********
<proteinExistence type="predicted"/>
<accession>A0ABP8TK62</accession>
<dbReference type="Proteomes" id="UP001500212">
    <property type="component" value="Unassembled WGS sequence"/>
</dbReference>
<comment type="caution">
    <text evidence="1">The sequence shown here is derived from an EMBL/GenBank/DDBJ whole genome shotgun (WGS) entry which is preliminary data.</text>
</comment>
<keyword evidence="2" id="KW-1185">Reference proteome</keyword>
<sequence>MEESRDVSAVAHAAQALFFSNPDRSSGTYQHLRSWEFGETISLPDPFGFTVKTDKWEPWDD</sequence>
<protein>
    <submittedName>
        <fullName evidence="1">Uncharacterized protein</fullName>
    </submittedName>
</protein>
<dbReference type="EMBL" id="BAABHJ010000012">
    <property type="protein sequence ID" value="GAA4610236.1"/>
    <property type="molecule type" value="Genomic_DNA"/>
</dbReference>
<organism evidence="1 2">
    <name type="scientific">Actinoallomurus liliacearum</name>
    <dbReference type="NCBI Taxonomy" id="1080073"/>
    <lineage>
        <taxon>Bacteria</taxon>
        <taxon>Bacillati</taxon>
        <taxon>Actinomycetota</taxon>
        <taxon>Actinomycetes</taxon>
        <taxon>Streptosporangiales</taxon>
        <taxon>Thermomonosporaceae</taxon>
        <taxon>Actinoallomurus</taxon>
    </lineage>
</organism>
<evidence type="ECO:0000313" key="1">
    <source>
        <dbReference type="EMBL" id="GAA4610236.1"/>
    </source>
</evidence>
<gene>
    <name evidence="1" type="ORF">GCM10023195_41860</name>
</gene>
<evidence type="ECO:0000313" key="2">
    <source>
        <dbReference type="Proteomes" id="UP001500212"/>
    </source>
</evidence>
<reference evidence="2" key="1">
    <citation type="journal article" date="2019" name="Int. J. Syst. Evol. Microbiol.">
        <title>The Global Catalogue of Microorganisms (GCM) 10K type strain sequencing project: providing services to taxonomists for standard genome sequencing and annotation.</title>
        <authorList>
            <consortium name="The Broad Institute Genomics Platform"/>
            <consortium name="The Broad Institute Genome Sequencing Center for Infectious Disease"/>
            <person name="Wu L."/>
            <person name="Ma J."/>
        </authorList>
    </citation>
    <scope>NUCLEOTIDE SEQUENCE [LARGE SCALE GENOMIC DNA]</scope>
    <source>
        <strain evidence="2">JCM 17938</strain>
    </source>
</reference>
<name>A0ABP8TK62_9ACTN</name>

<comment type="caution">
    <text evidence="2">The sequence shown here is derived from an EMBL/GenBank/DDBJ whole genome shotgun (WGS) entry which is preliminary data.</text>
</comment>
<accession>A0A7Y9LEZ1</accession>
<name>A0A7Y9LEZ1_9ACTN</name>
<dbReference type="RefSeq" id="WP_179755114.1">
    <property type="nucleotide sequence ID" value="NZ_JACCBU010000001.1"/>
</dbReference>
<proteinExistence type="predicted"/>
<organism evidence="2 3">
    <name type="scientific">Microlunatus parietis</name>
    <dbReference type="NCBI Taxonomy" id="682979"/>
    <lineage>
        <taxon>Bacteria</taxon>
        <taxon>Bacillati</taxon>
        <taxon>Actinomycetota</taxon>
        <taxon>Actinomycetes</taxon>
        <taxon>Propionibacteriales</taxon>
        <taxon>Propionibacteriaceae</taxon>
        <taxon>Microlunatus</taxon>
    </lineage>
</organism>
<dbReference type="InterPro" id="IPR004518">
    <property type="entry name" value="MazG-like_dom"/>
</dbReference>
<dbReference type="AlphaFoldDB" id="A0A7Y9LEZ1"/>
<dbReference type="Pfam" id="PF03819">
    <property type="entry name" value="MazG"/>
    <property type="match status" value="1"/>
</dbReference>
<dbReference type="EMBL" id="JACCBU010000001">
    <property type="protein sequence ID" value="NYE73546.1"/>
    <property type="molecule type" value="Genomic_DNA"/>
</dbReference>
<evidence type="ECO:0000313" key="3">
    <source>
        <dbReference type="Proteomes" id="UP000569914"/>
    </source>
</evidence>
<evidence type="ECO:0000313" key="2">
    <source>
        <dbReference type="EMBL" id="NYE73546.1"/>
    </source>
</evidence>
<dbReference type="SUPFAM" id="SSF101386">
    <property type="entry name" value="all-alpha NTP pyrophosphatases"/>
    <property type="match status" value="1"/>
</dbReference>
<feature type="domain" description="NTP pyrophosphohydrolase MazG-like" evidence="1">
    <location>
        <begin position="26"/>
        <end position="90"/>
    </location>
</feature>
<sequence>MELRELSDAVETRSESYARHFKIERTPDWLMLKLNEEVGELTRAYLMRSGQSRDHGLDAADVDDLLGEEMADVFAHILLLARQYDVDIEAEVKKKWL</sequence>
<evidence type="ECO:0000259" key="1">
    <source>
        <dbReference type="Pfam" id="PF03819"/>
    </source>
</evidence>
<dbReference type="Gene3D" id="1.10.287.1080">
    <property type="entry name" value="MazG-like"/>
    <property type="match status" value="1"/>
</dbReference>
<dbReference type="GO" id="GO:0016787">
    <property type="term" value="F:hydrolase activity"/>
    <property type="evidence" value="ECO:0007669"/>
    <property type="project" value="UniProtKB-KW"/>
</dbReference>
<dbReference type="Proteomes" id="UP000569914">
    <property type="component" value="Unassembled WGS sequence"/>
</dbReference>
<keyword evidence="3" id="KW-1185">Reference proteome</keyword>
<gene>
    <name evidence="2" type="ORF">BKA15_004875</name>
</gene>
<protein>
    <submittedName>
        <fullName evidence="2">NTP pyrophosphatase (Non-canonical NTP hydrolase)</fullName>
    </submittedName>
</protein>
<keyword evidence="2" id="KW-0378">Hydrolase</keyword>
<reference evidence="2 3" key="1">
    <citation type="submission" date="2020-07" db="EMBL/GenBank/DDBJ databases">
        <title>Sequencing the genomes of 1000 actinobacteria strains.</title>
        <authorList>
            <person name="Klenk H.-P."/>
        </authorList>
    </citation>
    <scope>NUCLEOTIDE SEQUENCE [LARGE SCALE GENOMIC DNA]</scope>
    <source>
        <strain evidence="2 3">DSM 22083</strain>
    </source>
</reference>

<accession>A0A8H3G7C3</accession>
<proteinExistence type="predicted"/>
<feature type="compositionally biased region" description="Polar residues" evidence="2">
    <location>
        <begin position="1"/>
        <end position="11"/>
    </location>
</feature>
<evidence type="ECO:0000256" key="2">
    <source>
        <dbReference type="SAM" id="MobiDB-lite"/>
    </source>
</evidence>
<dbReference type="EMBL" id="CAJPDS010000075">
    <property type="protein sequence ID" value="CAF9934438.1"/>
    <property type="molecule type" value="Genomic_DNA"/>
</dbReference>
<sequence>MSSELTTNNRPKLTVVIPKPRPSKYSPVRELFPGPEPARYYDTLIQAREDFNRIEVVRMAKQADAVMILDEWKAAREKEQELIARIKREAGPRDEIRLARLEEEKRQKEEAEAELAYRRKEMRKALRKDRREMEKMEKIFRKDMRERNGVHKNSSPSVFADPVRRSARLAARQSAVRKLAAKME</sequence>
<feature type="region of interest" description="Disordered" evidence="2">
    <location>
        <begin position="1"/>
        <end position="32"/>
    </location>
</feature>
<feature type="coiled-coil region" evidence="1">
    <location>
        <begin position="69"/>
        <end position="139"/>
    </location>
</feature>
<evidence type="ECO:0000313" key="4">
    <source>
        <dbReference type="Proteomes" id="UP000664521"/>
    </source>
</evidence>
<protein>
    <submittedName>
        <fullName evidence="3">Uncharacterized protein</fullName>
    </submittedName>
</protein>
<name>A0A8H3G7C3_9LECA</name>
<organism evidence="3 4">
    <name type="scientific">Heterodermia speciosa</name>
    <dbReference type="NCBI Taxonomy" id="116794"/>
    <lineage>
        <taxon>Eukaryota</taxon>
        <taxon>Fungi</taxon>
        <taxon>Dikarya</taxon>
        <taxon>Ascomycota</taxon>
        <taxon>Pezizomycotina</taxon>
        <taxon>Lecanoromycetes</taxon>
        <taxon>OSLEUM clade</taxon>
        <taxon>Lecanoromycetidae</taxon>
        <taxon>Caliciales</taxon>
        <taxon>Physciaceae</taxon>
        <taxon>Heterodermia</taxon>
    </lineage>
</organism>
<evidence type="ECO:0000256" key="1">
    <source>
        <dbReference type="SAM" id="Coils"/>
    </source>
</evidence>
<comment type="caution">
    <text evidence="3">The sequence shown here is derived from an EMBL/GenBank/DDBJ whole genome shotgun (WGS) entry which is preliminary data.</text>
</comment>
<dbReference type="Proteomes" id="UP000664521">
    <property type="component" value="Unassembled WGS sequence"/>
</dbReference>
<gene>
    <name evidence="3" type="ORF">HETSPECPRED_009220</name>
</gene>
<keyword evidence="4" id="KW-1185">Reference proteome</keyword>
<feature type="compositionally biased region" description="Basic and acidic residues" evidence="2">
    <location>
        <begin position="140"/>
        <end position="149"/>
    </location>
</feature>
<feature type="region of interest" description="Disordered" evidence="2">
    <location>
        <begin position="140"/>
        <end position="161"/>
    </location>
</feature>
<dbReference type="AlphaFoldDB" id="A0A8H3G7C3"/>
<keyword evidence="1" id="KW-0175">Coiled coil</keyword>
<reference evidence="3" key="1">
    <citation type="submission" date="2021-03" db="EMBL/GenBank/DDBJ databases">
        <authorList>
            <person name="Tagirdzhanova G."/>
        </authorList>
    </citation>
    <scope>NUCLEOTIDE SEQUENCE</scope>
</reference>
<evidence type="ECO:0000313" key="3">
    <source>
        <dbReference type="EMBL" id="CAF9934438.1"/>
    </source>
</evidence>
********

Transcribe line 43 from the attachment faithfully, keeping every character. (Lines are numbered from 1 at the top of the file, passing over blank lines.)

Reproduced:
        <dbReference type="Proteomes" id="UP001500212"/>